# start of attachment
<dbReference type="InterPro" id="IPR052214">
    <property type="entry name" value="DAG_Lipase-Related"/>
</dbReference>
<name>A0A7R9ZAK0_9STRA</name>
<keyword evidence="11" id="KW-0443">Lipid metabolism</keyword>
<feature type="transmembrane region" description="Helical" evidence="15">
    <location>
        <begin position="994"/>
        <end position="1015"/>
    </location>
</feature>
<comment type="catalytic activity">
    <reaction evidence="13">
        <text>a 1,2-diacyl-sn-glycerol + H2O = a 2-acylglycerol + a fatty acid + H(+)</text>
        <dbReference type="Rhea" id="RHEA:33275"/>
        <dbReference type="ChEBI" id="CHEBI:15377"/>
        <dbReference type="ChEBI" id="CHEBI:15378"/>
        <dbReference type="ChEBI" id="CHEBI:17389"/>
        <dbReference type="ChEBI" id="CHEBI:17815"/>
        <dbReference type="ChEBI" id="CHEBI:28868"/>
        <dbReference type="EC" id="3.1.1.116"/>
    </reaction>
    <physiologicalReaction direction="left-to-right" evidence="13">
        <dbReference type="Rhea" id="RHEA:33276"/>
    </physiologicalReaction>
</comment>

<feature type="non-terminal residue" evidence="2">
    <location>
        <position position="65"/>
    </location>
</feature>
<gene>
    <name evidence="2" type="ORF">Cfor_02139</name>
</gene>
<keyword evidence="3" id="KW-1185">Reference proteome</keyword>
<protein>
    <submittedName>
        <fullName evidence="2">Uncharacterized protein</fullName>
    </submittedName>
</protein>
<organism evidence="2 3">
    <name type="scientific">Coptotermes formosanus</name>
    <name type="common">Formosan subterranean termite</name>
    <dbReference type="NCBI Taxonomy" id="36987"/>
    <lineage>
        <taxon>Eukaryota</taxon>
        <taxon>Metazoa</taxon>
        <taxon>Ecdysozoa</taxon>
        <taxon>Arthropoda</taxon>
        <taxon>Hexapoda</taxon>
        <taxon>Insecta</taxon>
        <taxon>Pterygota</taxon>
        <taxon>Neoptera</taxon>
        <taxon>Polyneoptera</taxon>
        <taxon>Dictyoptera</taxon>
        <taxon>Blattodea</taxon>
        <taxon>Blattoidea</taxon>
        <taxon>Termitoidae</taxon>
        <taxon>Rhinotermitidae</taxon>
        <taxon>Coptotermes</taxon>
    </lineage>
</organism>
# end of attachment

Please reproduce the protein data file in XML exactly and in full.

<dbReference type="InterPro" id="IPR052214">
    <property type="entry name" value="DAG_Lipase-Related"/>
</dbReference>
<name>A0A7R9ZAK0_9STRA</name>
<keyword evidence="11" id="KW-0443">Lipid metabolism</keyword>
<feature type="transmembrane region" description="Helical" evidence="15">
    <location>
        <begin position="994"/>
        <end position="1015"/>
    </location>
</feature>
<comment type="catalytic activity">
    <reaction evidence="13">
        <text>a 1,2-diacyl-sn-glycerol + H2O = a 2-acylglycerol + a fatty acid + H(+)</text>
        <dbReference type="Rhea" id="RHEA:33275"/>
        <dbReference type="ChEBI" id="CHEBI:15377"/>
        <dbReference type="ChEBI" id="CHEBI:15378"/>
        <dbReference type="ChEBI" id="CHEBI:17389"/>
        <dbReference type="ChEBI" id="CHEBI:17815"/>
        <dbReference type="ChEBI" id="CHEBI:28868"/>
        <dbReference type="EC" id="3.1.1.116"/>
    </reaction>
    <physiologicalReaction direction="left-to-right" evidence="13">
        <dbReference type="Rhea" id="RHEA:33276"/>
    </physiologicalReaction>
</comment>

<feature type="non-terminal residue" evidence="2">
    <location>
        <position position="65"/>
    </location>
</feature>
<gene>
    <name evidence="2" type="ORF">Cfor_02139</name>
</gene>
<keyword evidence="3" id="KW-1185">Reference proteome</keyword>
<protein>
    <submittedName>
        <fullName evidence="2">Uncharacterized protein</fullName>
    </submittedName>
</protein>
<organism evidence="2 3">
    <name type="scientific">Coptotermes formosanus</name>
    <name type="common">Formosan subterranean termite</name>
    <dbReference type="NCBI Taxonomy" id="36987"/>
    <lineage>
        <taxon>Eukaryota</taxon>
        <taxon>Metazoa</taxon>
        <taxon>Ecdysozoa</taxon>
        <taxon>Arthropoda</taxon>
        <taxon>Hexapoda</taxon>
        <taxon>Insecta</taxon>
        <taxon>Pterygota</taxon>
        <taxon>Neoptera</taxon>
        <taxon>Polyneoptera</taxon>
        <taxon>Dictyoptera</taxon>
        <taxon>Blattodea</taxon>
        <taxon>Blattoidea</taxon>
        <taxon>Termitoidae</taxon>
        <taxon>Rhinotermitidae</taxon>
        <taxon>Coptotermes</taxon>
    </lineage>
</organism>